Now that Apple has introduced the ability for developers to create “Extensions”, however, that gap has very quickly been bridged, and iOS 8 will allow developers to create new ways for their apps to interact. Some may argue that Apple’s approach may differ from Google’s, but the end-user result is basically the same: a person will be allowed to install and use third party keyboards, send information between apps, and interact more directly with the data in other apps.

What I’m interested in seeing now, however, is what the conversation will center around now. For many years, Android users have told me that Android has been superior because of its customizability. When I would press these users to provide me with more information about what “customizability” means, they would often say two things: support for third party keyboards and home screen widgets.

These two “features” of the operating system, in my opinion, are not very important, and would often open a user’s device up to instability and/or unnecessary resource usage. I have used Android devices, and I have seen the home screen widgets for the apps that I use the most, and there is no version of reality in which the widgets provide a superior experience to using the app. Again, this is my experience, and maybe there are some people who really enjoy looking at two lines of their mail on their home screen underneath a line and a half of their upcoming calendar events, and not really being able to meaningfully interact with either until they open the app anyway.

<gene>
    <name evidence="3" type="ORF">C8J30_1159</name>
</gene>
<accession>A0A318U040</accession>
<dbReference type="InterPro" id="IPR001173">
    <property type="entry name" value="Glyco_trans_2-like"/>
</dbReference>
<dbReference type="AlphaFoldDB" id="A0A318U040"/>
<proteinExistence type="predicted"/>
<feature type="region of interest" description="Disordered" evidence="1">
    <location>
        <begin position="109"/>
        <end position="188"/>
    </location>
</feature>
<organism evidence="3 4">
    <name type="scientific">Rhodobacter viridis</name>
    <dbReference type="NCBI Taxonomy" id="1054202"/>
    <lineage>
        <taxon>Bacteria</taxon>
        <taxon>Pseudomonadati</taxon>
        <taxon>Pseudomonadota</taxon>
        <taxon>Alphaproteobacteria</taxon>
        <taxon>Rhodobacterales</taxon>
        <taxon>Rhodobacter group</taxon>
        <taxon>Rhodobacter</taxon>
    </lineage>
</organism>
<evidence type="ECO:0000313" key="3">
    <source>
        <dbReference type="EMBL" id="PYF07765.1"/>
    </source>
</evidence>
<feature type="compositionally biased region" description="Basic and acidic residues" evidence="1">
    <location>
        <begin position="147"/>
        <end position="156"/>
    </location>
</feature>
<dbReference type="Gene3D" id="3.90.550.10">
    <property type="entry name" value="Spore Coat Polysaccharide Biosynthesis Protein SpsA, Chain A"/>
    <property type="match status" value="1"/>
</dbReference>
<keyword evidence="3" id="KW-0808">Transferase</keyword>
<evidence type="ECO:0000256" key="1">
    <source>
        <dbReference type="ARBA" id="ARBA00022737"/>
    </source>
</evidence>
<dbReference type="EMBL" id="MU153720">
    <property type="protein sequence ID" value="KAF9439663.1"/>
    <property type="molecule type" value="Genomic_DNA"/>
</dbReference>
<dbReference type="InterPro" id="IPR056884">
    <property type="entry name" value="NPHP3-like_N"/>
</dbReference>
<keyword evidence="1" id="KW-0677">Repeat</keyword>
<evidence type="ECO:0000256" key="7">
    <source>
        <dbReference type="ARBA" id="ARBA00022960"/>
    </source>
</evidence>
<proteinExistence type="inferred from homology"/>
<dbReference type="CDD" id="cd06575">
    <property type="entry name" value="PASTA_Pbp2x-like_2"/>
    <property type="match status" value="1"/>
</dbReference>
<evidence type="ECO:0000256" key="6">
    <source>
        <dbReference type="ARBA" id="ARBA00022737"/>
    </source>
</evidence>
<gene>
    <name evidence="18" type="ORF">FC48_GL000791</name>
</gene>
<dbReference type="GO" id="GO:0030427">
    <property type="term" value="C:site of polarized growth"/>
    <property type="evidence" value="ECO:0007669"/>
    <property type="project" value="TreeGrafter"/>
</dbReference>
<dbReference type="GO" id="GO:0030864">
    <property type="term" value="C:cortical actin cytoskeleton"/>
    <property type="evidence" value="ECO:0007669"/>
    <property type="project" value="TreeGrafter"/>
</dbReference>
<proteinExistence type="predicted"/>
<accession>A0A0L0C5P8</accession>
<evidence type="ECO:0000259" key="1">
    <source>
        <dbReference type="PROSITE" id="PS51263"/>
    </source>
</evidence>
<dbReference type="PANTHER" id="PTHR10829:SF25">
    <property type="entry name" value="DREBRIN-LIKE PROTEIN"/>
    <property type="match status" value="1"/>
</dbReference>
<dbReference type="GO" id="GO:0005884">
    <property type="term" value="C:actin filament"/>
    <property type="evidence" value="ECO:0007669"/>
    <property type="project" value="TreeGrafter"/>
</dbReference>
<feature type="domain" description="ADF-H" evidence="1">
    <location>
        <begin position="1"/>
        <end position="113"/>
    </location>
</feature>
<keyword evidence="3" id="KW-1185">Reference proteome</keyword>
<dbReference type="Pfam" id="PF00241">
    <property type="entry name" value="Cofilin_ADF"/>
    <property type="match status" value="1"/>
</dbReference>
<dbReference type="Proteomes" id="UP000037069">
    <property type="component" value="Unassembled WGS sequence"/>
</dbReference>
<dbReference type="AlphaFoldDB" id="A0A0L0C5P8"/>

Third party keyboard support has also perplexed me, but I can understand the utility for people living outside the United States, for whom third party keyboards can offer substantially improved text entry. That being said, none of the Android users that I discussed this with lived outside the United States, so it seems that their argument is a moot point, or at least purely subjective.

Thus, it seems to me that the discussion of Android as an “open” system (again, in the way that most people understand the term “open”) has lost much of its value. Android as an “extensible” operating system has also lost much of its value, as well (at least as a marketing ploy) in light of the new functionality of iOS 8. How, then, should we be defining “open”?

When we look on the post-PC landscape and see two operating systems that allow their users to interact with their data similarly, and enter information into their devices similarly, and allow applications built upon their platforms to communicate similarly, how should a person decide which device to use? Perhaps the discussion shouldn’t be centered around questions like “Which device lets me tinker with system files?” or “Which device will allow me to inadvertently break things if I wanted to?”, but should really be “Which device is better for humans?”